Herald: Keeping it clean, is a battle

Keeping it clean, is a battle

12 Jun 2018 05:23am IST
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12 Jun 2018 05:23am IST

Managing garbage is a battle in the state and everyone wants it done but no one wants the facilities required to manage it in their backyard

vibha verma


With south-west monsoon active over Goa bringing in heavy spells of showers, it has once again exposed the filthy state of the Panjim market with decayed vegetables spilled across the vicinity. The place turns an eye-sore with rains scattering the dumped garbage - a common scenario with vendors and consumers often complaining and demanding its cleanliness.  

The market stretch particularly near the fish market is one of the major dumping grounds for all kinds of waste giving a tough time to even a passer-by owing to it unhygienic condition. The Composite Unit in the premise has not been of immense help but City Corporation claims it otherwise. 

“Regular inspections by my team and myself have not found major flaws. There had been complaints of foul smell in the past and we took immediate action. We have taken the responsibility to ensure the site is maintained,” Commissioner of the Corporation of City of Panjim (CCP) Ajit Roy told Herald. 

About the filth around fish market, Roy asserted that daily cleaning is undertaken even as the Corporation is ‘trying to find a solution to the problem.’ He further stated that the stretch, in the past, had seen frequent dumping of waste which has been contained in the present time.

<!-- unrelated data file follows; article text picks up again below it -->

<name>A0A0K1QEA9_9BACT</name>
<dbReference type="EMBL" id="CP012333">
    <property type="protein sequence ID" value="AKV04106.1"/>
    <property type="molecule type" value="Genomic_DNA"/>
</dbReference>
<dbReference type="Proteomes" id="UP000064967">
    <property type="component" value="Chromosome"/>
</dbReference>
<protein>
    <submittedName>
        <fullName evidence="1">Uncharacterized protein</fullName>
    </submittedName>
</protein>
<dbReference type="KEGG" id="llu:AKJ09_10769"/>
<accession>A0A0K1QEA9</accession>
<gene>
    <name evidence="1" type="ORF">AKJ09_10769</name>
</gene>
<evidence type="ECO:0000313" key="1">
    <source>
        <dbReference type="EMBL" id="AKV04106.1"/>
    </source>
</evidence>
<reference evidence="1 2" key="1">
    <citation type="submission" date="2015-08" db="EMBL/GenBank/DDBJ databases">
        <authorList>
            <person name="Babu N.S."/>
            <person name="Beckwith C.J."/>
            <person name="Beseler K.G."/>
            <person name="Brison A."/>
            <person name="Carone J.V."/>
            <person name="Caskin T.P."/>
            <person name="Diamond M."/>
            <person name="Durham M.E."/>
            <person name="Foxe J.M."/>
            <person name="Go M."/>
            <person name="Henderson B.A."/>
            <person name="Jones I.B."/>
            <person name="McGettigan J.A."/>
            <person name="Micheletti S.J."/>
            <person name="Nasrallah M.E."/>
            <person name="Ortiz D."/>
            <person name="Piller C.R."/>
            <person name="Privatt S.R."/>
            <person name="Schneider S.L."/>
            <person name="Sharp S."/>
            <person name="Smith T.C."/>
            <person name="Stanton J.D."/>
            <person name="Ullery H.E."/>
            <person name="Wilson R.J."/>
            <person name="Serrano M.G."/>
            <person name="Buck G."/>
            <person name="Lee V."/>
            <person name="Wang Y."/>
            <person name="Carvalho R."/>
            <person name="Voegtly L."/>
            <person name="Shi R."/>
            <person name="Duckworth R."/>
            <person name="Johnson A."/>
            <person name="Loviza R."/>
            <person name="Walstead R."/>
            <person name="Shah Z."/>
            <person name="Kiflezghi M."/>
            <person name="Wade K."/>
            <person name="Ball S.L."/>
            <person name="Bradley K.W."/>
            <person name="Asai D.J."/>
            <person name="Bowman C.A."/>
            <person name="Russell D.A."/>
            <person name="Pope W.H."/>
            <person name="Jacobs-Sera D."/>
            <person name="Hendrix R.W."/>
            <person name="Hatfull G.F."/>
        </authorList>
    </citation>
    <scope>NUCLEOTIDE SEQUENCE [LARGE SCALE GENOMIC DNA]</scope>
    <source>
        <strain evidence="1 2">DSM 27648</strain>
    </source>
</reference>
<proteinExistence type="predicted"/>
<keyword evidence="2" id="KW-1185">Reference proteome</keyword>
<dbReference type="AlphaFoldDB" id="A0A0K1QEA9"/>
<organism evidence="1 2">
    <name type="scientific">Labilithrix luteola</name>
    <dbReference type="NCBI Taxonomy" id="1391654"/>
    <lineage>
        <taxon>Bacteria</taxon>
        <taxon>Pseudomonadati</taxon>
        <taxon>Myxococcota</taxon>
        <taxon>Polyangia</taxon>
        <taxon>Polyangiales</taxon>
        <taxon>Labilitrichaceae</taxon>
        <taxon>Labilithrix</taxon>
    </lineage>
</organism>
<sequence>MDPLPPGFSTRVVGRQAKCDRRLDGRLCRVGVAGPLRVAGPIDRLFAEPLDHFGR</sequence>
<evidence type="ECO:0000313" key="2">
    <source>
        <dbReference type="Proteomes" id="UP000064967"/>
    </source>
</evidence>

People, who have been frequently visiting the fish, meat and vegetable markets, and even shopkeepers, are increasingly worried about the leftover dump and the health hazards that it poses. The fisherwomen at the market have been demanding that the composting unit be shifted far away from the market area.

The CCP officials are however firm not to shift the site. It was in the month of April that the present agency’s contract was extended to three months till July 31, 2018. Roy said the CCP will issue a fresh tender to bring on board a new agency to take up the task of the composting unit. 

Earlier this year, large number of traders staged a protest outside the market complex over this issue demanding immediate removal and shifting of the unit looking upon as a potential health hazard. The traders had also threatened to close down the market complex and protest out on the streets if the unit is not shut. 

 “We have been time and again asking the CCP to shift the plant as the stench is unbearable. Also looking at the health hazards, many people and vendors have suffered health problems in the past whereas some have even lost their precious lives; it is a slow poison. Many customers are also avoiding our shops due to the disgusting smell,” The Panjim Municipal Market Tenant Association (PMMTA) President Rajendra Dhamaskar had told the media recalling, “Almost 10 years back when the plant was erected, we were told that it was only temporary but over the years, it has continued to remain there. Also earlier it would only deal with dry leftover vegetable waste but now we see that fish and meat waste is also treated there. The stench, flies, mosquitoes and the left over water remaining in the drains is the biggest health hazard.”
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